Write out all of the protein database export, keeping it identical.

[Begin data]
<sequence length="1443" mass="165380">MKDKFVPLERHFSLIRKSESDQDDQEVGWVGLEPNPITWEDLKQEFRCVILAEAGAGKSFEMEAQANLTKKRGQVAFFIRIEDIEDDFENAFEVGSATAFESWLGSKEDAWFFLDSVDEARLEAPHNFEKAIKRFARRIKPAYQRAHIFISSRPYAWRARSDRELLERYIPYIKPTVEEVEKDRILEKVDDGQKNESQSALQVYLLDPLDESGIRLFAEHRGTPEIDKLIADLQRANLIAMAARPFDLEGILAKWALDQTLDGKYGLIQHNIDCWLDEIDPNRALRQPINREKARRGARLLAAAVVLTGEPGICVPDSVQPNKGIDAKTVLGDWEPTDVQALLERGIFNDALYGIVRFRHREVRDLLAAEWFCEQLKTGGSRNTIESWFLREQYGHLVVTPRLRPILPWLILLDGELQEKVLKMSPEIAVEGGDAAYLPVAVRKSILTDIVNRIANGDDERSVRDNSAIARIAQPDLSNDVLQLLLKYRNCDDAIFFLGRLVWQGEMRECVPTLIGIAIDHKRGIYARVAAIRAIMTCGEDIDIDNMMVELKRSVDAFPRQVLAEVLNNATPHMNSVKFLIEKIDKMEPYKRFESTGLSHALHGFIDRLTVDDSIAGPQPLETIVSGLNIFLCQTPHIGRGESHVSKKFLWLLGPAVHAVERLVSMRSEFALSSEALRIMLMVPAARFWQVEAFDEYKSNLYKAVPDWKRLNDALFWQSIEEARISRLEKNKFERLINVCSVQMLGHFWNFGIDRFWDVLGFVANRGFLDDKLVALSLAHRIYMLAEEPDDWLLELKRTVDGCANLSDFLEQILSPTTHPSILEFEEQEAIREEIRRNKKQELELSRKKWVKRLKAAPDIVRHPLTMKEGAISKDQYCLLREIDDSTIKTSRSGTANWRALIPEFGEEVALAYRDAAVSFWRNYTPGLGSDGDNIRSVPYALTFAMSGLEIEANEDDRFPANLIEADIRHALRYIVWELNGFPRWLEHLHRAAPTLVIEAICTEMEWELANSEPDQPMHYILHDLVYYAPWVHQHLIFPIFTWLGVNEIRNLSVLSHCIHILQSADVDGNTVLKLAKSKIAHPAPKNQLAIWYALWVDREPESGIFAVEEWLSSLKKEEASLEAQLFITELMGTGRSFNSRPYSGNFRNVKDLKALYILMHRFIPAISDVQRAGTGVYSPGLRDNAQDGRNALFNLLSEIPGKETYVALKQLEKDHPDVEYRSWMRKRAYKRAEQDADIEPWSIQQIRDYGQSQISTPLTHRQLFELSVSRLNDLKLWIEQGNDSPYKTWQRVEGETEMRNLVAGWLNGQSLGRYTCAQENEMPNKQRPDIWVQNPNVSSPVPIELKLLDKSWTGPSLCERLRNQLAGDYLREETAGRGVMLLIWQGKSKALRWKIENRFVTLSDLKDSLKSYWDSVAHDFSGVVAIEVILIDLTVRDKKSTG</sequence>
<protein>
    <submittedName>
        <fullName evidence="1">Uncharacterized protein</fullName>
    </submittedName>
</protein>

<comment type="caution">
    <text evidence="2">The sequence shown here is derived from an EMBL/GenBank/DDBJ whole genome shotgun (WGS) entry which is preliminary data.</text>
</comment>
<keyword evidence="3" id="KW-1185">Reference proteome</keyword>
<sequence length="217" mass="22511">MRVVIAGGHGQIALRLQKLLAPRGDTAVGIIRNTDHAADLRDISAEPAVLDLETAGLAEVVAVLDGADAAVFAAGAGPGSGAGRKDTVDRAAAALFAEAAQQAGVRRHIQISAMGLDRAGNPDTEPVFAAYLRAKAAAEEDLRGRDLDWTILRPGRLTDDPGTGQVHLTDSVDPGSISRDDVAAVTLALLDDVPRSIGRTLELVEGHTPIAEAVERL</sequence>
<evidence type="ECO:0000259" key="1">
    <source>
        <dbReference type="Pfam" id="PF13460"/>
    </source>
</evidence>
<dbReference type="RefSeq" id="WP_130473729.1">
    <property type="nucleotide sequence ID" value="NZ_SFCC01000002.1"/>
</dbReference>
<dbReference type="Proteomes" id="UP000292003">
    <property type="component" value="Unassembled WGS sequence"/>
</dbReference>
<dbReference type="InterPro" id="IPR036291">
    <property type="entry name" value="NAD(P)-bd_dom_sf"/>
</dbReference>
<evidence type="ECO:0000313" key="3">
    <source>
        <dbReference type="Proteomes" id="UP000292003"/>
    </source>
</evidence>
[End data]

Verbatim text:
<sequence length="1443" mass="165380">MKDKFVPLERHFSLIRKSESDQDDQEVGWVGLEPNPITWEDLKQEFRCVILAEAGAGKSFEMEAQANLTKKRGQVAFFIRIEDIEDDFENAFEVGSATAFESWLGSKEDAWFFLDSVDEARLEAPHNFEKAIKRFARRIKPAYQRAHIFISSRPYAWRARSDRELLERYIPYIKPTVEEVEKDRILEKVDDGQKNESQSALQVYLLDPLDESGIRLFAEHRGTPEIDKLIADLQRANLIAMAARPFDLEGILAKWALDQTLDGKYGLIQHNIDCWLDEIDPNRALRQPINREKARRGARLLAAAVVLTGEPGICVPDSVQPNKGIDAKTVLGDWEPTDVQALLERGIFNDALYGIVRFRHREVRDLLAAEWFCEQLKTGGSRNTIESWFLREQYGHLVVTPRLRPILPWLILLDGELQEKVLKMSPEIAVEGGDAAYLPVAVRKSILTDIVNRIANGDDERSVRDNSAIARIAQPDLSNDVLQLLLKYRNCDDAIFFLGRLVWQGEMRECVPTLIGIAIDHKRGIYARVAAIRAIMTCGEDIDIDNMMVELKRSVDAFPRQVLAEVLNNATPHMNSVKFLIEKIDKMEPYKRFESTGLSHALHGFIDRLTVDDSIAGPQPLETIVSGLNIFLCQTPHIGRGESHVSKKFLWLLGPAVHAVERLVSMRSEFALSSEALRIMLMVPAARFWQVEAFDEYKSNLYKAVPDWKRLNDALFWQSIEEARISRLEKNKFERLINVCSVQMLGHFWNFGIDRFWDVLGFVANRGFLDDKLVALSLAHRIYMLAEEPDDWLLELKRTVDGCANLSDFLEQILSPTTHPSILEFEEQEAIREEIRRNKKQELELSRKKWVKRLKAAPDIVRHPLTMKEGAISKDQYCLLREIDDSTIKTSRSGTANWRALIPEFGEEVALAYRDAAVSFWRNYTPGLGSDGDNIRSVPYALTFAMSGLEIEANEDDRFPANLIEADIRHALRYIVWELNGFPRWLEHLHRAAPTLVIEAICTEMEWELANSEPDQPMHYILHDLVYYAPWVHQHLIFPIFTWLGVNEIRNLSVLSHCIHILQSADVDGNTVLKLAKSKIAHPAPKNQLAIWYALWVDREPESGIFAVEEWLSSLKKEEASLEAQLFITELMGTGRSFNSRPYSGNFRNVKDLKALYILMHRFIPAISDVQRAGTGVYSPGLRDNAQDGRNALFNLLSEIPGKETYVALKQLEKDHPDVEYRSWMRKRAYKRAEQDADIEPWSIQQIRDYGQSQISTPLTHRQLFELSVSRLNDLKLWIEQGNDSPYKTWQRVEGETEMRNLVAGWLNGQSLGRYTCAQENEMPNKQRPDIWVQNPNVSSPVPIELKLLDKSWTGPSLCERLRNQLAGDYLREETAGRGVMLLIWQGKSKALRWKIENRFVTLSDLKDSLKSYWDSVAHDFSGVVAIEVILIDLTVRDKKSTG</sequence>
<protein>
    <submittedName>
        <fullName evidence="1">Uncharacterized protein</fullName>
    </submittedName>
</protein>

<comment type="caution">
    <text evidence="2">The sequence shown here is derived from an EMBL/GenBank/DDBJ whole genome shotgun (WGS) entry which is preliminary data.</text>
</comment>
<keyword evidence="3" id="KW-1185">Reference proteome</keyword>
<sequence length="217" mass="22511">MRVVIAGGHGQIALRLQKLLAPRGDTAVGIIRNTDHAADLRDISAEPAVLDLETAGLAEVVAVLDGADAAVFAAGAGPGSGAGRKDTVDRAAAALFAEAAQQAGVRRHIQISAMGLDRAGNPDTEPVFAAYLRAKAAAEEDLRGRDLDWTILRPGRLTDDPGTGQVHLTDSVDPGSISRDDVAAVTLALLDDVPRSIGRTLELVEGHTPIAEAVERL</sequence>
<evidence type="ECO:0000259" key="1">
    <source>
        <dbReference type="Pfam" id="PF13460"/>
    </source>
</evidence>
<dbReference type="RefSeq" id="WP_130473729.1">
    <property type="nucleotide sequence ID" value="NZ_SFCC01000002.1"/>
</dbReference>
<dbReference type="Proteomes" id="UP000292003">
    <property type="component" value="Unassembled WGS sequence"/>
</dbReference>
<dbReference type="InterPro" id="IPR036291">
    <property type="entry name" value="NAD(P)-bd_dom_sf"/>
</dbReference>
<evidence type="ECO:0000313" key="3">
    <source>
        <dbReference type="Proteomes" id="UP000292003"/>
    </source>
</evidence>